During the study period (October 1–31, 2022), a total of 1896 patients were discharged from our ED (1497 from Hospital A and 399 from Hospital B).

A total of 553 patients were enrolled in the study. Twelve patients were excluded from the initial analysis because they lacked demographic and operational data (age, gender, medical category, wait time, etc.). Another 24 patients were subsequently excluded because they did not return the questionnaire, so statistics were performed on a sample of 517 patients.

All patients who were invited completed the questionnaire, except for 24 patients who did not return it. Other patients (1443 subjects) were not included in the study primarily because physicians lacked sufficient time to invite them.

The characteristics of patients who responded to the questionnaire did not differ significantly in age, gender or type of presented complaint, from the population of all patients discharged from ED during the examined period. A single imbalance was observed with respect to surgical vs. medical patients with a greater proportion of surgical patients in comparison with the previous year.

Characteristics of the final sample are shown in Table 1. The complete data-sheet is available in Online Resource 1.

Table 1 Characteristics of the final sample

Scores obtained indicated that overall, patients were satisfied with doctor–patient communication. All items received a mean score over 4.5 on a scale from 1 to 5. The proportion of fully satisfied patients (patients who assigned a score 5) ranged from 68 to 85%. Mean scores, standard deviations and proportion of completely satisfied patients are shown in Table 2.

Table 2 Mean score, standard deviation and proportion of completely satisfied patients for each of the comparison years

The item that received the highest score was “Treated me with respect” (mean 4.82), whereas the lowest score was attributed to the item “Encouraged me to ask questions” (mean 4.55).

The percentage of fully *satisfied* patients, who responded with 5 to individual items, increased in 13/14 items from 4 to 11%, while in one (number 6), it remained unchanged compared to the previous study. In particular, the largest increase occurred in item number 10, “Encouraged me to ask questions.”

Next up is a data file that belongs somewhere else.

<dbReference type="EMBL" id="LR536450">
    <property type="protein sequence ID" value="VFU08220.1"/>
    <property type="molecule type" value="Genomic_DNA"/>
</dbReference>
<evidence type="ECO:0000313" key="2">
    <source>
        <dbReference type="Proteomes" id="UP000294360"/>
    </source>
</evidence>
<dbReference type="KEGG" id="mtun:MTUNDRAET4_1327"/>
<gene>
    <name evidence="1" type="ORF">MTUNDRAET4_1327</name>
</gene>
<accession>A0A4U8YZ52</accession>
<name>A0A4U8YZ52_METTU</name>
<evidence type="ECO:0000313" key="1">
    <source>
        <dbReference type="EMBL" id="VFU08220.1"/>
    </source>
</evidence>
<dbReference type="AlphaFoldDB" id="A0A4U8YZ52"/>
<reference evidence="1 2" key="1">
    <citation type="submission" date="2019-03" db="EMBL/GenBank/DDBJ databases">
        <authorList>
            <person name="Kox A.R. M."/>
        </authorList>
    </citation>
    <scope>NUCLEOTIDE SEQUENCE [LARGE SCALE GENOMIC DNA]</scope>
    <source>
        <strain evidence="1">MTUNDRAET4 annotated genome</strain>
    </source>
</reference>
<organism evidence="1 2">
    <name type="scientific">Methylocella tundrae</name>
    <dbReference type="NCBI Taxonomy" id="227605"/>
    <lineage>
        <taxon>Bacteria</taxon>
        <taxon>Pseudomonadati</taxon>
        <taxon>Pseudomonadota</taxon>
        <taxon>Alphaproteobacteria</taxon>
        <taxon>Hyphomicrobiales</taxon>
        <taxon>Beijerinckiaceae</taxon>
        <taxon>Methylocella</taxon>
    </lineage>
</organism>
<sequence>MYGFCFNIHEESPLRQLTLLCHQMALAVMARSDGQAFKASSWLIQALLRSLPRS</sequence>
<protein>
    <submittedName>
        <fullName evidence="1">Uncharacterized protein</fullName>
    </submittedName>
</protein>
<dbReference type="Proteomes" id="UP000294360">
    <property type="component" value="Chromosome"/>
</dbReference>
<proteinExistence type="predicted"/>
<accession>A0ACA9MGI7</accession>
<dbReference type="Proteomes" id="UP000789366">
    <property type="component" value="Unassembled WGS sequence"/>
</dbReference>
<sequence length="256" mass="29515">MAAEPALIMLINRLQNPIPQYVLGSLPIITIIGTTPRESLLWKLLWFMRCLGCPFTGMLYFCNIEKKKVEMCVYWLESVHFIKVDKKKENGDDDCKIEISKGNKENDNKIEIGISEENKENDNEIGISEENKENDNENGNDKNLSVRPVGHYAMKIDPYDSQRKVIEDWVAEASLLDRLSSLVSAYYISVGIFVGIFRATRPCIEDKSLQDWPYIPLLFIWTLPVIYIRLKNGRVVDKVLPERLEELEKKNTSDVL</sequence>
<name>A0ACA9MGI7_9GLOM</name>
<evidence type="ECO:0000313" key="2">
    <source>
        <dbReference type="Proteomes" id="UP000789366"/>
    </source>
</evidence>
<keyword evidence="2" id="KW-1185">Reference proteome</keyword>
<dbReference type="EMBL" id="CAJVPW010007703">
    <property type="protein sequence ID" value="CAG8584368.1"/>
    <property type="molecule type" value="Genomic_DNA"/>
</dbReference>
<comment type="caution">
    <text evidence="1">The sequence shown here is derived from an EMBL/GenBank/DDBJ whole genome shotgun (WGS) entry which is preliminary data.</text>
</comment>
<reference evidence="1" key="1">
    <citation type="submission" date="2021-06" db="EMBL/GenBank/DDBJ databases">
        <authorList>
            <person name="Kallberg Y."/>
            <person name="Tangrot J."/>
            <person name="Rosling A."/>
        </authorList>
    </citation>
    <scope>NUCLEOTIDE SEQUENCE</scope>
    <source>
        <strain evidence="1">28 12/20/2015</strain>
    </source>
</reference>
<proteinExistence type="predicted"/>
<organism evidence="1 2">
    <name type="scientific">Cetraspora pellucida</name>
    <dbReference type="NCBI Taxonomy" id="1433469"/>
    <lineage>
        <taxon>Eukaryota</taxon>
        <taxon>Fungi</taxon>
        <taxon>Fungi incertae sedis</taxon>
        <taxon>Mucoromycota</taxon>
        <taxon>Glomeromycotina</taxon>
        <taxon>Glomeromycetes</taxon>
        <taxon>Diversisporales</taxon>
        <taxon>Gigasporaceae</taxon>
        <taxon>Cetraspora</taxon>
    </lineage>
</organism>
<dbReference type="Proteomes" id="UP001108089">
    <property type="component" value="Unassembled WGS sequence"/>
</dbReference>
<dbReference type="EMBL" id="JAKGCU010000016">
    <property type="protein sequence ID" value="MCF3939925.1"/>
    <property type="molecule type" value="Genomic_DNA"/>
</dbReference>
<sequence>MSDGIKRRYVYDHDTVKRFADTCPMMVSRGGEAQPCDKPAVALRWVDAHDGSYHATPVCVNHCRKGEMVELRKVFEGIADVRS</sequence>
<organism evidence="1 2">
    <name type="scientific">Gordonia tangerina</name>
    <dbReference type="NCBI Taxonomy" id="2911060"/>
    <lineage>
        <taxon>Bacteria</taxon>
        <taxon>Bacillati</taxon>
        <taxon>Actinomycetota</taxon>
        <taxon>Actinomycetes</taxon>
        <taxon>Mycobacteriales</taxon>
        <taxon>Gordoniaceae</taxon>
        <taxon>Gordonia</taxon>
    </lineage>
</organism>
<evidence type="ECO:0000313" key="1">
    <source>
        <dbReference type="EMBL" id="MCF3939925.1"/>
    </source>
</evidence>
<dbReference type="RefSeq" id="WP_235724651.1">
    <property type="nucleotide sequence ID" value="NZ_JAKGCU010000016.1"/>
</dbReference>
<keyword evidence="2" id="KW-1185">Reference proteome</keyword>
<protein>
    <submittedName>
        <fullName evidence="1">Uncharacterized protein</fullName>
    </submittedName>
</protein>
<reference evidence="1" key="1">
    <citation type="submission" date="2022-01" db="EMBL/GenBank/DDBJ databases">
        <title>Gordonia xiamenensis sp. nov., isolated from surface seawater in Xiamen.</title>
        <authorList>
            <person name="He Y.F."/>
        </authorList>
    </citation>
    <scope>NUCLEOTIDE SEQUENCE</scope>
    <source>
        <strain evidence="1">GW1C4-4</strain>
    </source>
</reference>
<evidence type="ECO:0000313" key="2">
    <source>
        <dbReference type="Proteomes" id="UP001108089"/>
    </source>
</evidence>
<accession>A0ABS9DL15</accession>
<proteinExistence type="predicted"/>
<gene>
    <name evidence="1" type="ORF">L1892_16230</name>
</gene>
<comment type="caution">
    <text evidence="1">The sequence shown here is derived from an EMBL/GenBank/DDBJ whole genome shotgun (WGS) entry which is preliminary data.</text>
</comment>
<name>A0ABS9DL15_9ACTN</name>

Comparing the proportion of patients who gave “satisfied” answers in the present study with the proportion of patients who gave “satisfied” answers in 2021 in items number 1, 2, 4, 5, 7, 9, 10, 11, 12, 13 and 14 we found a statistically significant difference with separated CIs in favour of a better perception of medical communication by patients in 2022. Detailed CIs and p values are shown in Table 3.

Table 3 Comparison of proportion of fully satisfied (score = 5) answers between 2021 and 2022, C.I.s, relative risk and p value

With regard to primary outcome, patients’ satisfaction with Q10 increased significantly (OR 1.61, C.I. 1.23–2.12, p < 0.000).

Figure 1 (comparison of satisfied answers between 2021 and 2022) visualises the differences.

Fig. 1
figure 1

comparison of satisfied answers between 2021 and 2022. Cis for completely satisfied responses (score = 5) are displayed and compared for 2021 and 2022 (after the implemented intervention)

Patients assessed by senior doctors tended to give more “satisfied” answers with respect to patients evaluated by residents, but the difference did not reach statistical difference.

Again, patients evaluated by both seniors and juniors were less “satisfied” than patients evaluated by only one physician. This difference was statistically significant (CI 22.1%-37.4% vs 14.4–22.1%, relative risk 161.8%; p 0.007).

Young patients under 30 years of age tended to be less “satisfied” than their older counterparts. This difference reached statistical significance with item 10, “Encouraged me to ask questions”, (percentage of unsatisfied answers CI 40.4 − 60.8% vs. 17.0 − 38%, relative risk 187%; p 0.013).

In our study, the long waiting times, length of stay in the ED, surgical vs non surgical reason for consulting and weekend days did not generate less “satisfied” responses.

In the present study, as in 2021, patients transported to the ED by ambulance tended to be less “satisfied than patients referred by family doctor or self-referred. The difference did not reach statistical significance.

Nine months after the study completion, the physicians involved in the study were asked to rate on a scale from 1 (not at all agree) to 5 (completely agree) these two questions:

  • How much did you adhere to the request of asking the patients if they had more questions?

  • How much is this question now become part of your routine clinical behaviour?

The answers are detailed in Table 4.

Table 4 Answers of ED physicians after 9 months from the study (2022)

In the clinical practice of physicians after the study, a general perceived integration of the habit of asking the patient if he or she had further questions was observed more than during the study itself.


This study aimed at investigating whether implementing a specific intervention addressing item 10 by encouraging doctors to ask patients if they have any questions could lead to improved patient satisfaction with this question when answering the CAT-T questionnaire.

It seems that the implementation of behavioural change by physicians has worked and led to desired results.

This interventions offers a concrete way to improve patient satisfaction with medical communication in the ED.